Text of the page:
Outside of this rare genomic subset, immune checkpoint inhibitors have only limited activity, with ORRs ranging from 3%-13% and OS ranging from 5.2 to 8.1 months in a variety of small single-arm studies
      • Piha-Paul S.A.
      • Oh D.Y.
      • Ueno M.
      • Malka D.
      • Chung H.C.
      • Nagrial A.
      • et al.
      Efficacy and safety of pembrolizumab for the treatment of advanced biliary cancer: results from the KEYNOTE-158 and KEYNOTE-028 studies.
      ,
      • Kim R.D.
      • Chung V.
      • Alese O.B.
      • El-Rayes B.F.
      • Li D.
      • Al-Toubah T.E.
      • et al.
      A phase 2 multi-institutional study of nivolumab for patients with advanced refractory biliary tract cancer.
      (Table 3). As noted, only a small BTC subset exhibits features of immune activation, characterised by lymphocyte infiltration and overexpression of PD-1/PD-L1 (about 10% in both iCCA and eCCA),
      • Martin-Serrano M.A.
      • Kepecs B.
      • Torres-Martin M.
      • Bramel E.R.
      • Haber P.K.
      • Merritt E.
      • et al.
      Novel microenvironment-based classification of intrahepatic cholangiocarcinoma with therapeutic implications.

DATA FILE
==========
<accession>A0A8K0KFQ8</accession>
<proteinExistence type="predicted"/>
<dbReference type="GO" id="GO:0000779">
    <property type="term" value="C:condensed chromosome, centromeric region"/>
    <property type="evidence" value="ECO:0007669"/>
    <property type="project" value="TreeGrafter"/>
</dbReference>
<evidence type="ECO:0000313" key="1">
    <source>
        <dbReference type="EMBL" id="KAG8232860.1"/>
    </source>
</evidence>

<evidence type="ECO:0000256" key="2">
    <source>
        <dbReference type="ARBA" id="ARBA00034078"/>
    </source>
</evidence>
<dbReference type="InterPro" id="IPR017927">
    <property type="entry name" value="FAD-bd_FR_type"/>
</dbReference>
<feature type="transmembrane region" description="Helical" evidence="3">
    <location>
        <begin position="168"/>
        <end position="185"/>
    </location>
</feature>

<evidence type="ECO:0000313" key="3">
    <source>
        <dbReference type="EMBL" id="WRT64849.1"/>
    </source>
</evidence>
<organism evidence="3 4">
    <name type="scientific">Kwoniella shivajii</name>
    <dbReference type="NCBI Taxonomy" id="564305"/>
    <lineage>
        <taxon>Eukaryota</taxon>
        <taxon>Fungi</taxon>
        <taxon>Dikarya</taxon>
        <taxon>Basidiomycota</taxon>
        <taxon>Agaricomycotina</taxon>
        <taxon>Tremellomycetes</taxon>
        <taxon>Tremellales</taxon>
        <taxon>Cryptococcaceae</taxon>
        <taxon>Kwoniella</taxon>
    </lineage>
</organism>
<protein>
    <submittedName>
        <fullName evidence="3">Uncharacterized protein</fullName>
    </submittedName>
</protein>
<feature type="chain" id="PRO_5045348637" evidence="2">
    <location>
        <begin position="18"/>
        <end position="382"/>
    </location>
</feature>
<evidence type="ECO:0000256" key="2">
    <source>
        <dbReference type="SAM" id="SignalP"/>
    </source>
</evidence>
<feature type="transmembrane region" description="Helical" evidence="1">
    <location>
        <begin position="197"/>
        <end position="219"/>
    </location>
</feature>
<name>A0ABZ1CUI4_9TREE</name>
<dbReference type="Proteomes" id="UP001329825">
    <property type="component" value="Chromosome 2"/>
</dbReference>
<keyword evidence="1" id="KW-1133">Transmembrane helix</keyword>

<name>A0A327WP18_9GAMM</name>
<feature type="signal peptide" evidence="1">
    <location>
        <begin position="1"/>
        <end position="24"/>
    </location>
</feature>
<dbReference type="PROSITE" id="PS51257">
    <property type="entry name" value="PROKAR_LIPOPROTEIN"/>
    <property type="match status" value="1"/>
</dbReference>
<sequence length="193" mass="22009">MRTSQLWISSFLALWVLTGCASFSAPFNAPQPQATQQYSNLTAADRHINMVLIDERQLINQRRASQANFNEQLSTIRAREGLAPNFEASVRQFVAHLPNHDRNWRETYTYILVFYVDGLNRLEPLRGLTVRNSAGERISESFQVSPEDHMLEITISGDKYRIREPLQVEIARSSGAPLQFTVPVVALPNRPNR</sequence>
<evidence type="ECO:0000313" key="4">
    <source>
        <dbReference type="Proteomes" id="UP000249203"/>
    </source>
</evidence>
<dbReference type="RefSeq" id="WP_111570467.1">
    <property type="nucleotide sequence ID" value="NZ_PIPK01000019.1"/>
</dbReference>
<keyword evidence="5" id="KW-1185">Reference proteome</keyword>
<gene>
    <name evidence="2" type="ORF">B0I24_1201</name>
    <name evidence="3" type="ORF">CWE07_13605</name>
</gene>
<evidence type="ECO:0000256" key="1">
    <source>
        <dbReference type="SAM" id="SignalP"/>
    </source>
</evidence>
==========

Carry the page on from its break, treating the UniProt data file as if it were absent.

,
      • Montal R.
      • Sia D.
      • Montironi C.
      • Leow W.Q.
      • Esteban-Fabro R.
      • Pinyol R.
      • et al.
      Molecular classification and therapeutic targets in extrahepatic cholangiocarcinoma.
      and the consensus is that BTC is an immunologically ‘cold’ tumour. Another option might be the use of rational combination strategies, like those for FGFR inhibitors, to enhance an immune response. Preclinical data support several novel combinations such as chemotherapy or precision medicine (as discussed above), as well as checkpoint antagonists (e.g., CTLA-4, TIM-3, LAG-3, TIGIT) and agonists (e.g., 4-1BB and OX40), antiangiogenics/TKIs, and cytokines.
      Table 3Available prospective data for checkpoint inhibitors in biliary tract cancer.